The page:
Steve Scalise drops out of speaker's race as House GOP faces leadership crisis


House Majority Leader Steve Scalise announced he was dropping out of the speaker’s race Thursday after House Republicans failed to coalesce behind him in the aftermath of Kevin McCarthy’s historic ouster.

“I just shared with my colleagues that I’m withdrawing my name as a candidate for the speaker designee,” the Louisiana Republican told reporters.

The swift downfall of Scalise’s speakership nomination came just a day after the GOP conference voted for him over Rep. Jim Jordan, 113-99. The withdrawal was as shocking as it was predictable, after a band of Republicans almost immediately blocked his path and said there was no way they would vote for Scalise as speaker. The move deepens the House GOP leadership crisis, with still no indication there is any viable candidate who could secure the 217 votes needed to win the gavel.

Republicans will now have to scramble to find a path forward as the House remains in a speakerless paralysis. The chaos has prompted some Republicans to call for expanding the powers of the interim speaker.

Many GOP lawmakers quickly urged the conference to support Jordan for speaker. But Republicans, divided and angry over their leadership fiasco, are not unified behind the Ohio Republican.

Several Republicans said they expected opposition to grow for a variety of reasons. One said Jordan will “never” become speaker.

Rep. Ann Wagner of Missouri told CNN Jordan is a non-starter for her. Rep. Austin Scott of Georgia stood up in the GOP conference meeting and said he would not support Jordan, a source familiar told CNN.

And Rep. Don Bacon of Nebraska said he’s worried about “rewarding bad behavior” after Jordan supporters helped tank Scalise’s bid.

“I think there’s enough people that would see what has happened and transpired over the last 40 hours to not support him that we’re going to have the same problem with Jordan that we had with Scalise,” said Rep. Mike Garcia of California, who said he is backing Jordan. “I think it’s a math problem, frankly.”

Jordan or any other candidate needs to win a majority of the entire House to be elected speaker, which is 217 votes, due to two vacancies. That means a GOP speaker nominee can only afford to lose four GOP Republican votes if there are no absences. Democrats are expected to uniformly back House Minority Leader Hakeem Jeffries.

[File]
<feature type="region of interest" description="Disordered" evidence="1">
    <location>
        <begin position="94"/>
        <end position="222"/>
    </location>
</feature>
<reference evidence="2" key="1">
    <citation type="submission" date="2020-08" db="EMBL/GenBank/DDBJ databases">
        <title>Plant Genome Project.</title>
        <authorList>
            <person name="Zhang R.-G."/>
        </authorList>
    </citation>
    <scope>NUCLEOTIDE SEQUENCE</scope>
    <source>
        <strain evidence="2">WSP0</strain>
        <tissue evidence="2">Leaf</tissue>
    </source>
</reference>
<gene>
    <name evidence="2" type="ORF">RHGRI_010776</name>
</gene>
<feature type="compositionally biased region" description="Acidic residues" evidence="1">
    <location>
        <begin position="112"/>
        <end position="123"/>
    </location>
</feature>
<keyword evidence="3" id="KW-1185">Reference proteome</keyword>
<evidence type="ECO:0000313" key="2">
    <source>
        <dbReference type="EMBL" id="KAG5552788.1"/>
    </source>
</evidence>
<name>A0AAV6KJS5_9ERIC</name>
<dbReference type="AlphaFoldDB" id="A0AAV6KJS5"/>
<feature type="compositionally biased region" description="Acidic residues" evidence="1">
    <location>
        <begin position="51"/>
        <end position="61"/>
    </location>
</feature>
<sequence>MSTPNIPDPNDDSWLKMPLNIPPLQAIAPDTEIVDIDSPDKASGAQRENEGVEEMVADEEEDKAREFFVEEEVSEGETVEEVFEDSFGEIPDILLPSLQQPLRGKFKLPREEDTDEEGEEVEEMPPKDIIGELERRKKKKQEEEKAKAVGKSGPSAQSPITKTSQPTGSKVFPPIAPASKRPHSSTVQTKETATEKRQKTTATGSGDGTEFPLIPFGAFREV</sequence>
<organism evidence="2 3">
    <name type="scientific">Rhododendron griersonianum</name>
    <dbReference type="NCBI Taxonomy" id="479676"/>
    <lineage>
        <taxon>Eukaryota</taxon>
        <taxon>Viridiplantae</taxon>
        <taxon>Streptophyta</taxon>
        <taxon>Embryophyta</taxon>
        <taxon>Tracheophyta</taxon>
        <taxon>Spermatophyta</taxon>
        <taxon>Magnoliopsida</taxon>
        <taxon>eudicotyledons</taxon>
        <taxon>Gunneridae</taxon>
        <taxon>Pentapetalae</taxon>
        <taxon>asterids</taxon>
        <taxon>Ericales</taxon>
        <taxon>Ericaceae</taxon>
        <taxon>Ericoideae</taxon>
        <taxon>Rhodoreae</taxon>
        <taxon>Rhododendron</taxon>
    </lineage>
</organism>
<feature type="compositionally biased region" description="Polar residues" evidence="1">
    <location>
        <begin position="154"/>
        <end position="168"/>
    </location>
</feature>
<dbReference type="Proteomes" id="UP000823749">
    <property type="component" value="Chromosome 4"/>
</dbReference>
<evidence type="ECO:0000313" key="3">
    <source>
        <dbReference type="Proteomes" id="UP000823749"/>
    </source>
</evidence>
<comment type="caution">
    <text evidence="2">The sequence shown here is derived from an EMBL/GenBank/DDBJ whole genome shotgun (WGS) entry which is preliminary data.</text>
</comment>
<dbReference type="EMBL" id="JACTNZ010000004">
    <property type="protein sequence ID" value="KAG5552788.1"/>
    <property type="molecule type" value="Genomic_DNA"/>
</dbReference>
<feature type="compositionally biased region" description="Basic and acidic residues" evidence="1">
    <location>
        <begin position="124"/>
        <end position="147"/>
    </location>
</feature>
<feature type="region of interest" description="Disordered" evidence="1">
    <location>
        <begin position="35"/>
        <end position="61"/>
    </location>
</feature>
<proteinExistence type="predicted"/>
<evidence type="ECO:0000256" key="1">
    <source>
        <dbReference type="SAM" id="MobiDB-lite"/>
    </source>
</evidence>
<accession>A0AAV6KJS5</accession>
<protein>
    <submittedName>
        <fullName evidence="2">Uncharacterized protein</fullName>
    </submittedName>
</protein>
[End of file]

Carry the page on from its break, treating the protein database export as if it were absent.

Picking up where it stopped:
House Republicans will hold another closed-door meeting Friday morning to regroup and discuss their path forward.

Jordan declined to say if he would launch a bid for the speakership Thursday evening. “Any type of announcement about what may or may not happen is best done tomorrow,” he told reporters following the conference meeting.

Scalise scrambled earlier Thursday to try to salvage his bid, seeking to address his critics’ concerns directly in a two-hour-plus conference meeting behind closed doors. He then invited his detractors to meet with him in his office, in an attempt to win over the holdouts.

But Scalise went the wrong direction, as the list of opponents in the GOP conference nearly doubled to around two dozen.

“If you look at where our conference is there’s still work to be done. Our conference still has to come together and is not there,” Scalise said as he announced his withdrawal. “There are still some people that have their own agendas, and I was very clear we have to have everybody put their agendas on the side and focus on what this country needs. This country is counting on us to come back together. This House of Representatives needs a speaker and we need to open up the House again, but clearly not everybody is there, and there’s still schisms that have to get resolved.”

Scalise, who announced he was withdrawing at a second members-only GOP conference meeting Thursday evening, did not endorse a candidate. He will remain House majority leader, the No. 2 Republican in the House.

McCarthy, who earlier Thursday publicly acknowledged Scalise’s difficult task, said after the withdrawal that the GOP conference has to solve its problem – after he was removed by eight Republicans in last week’s vote.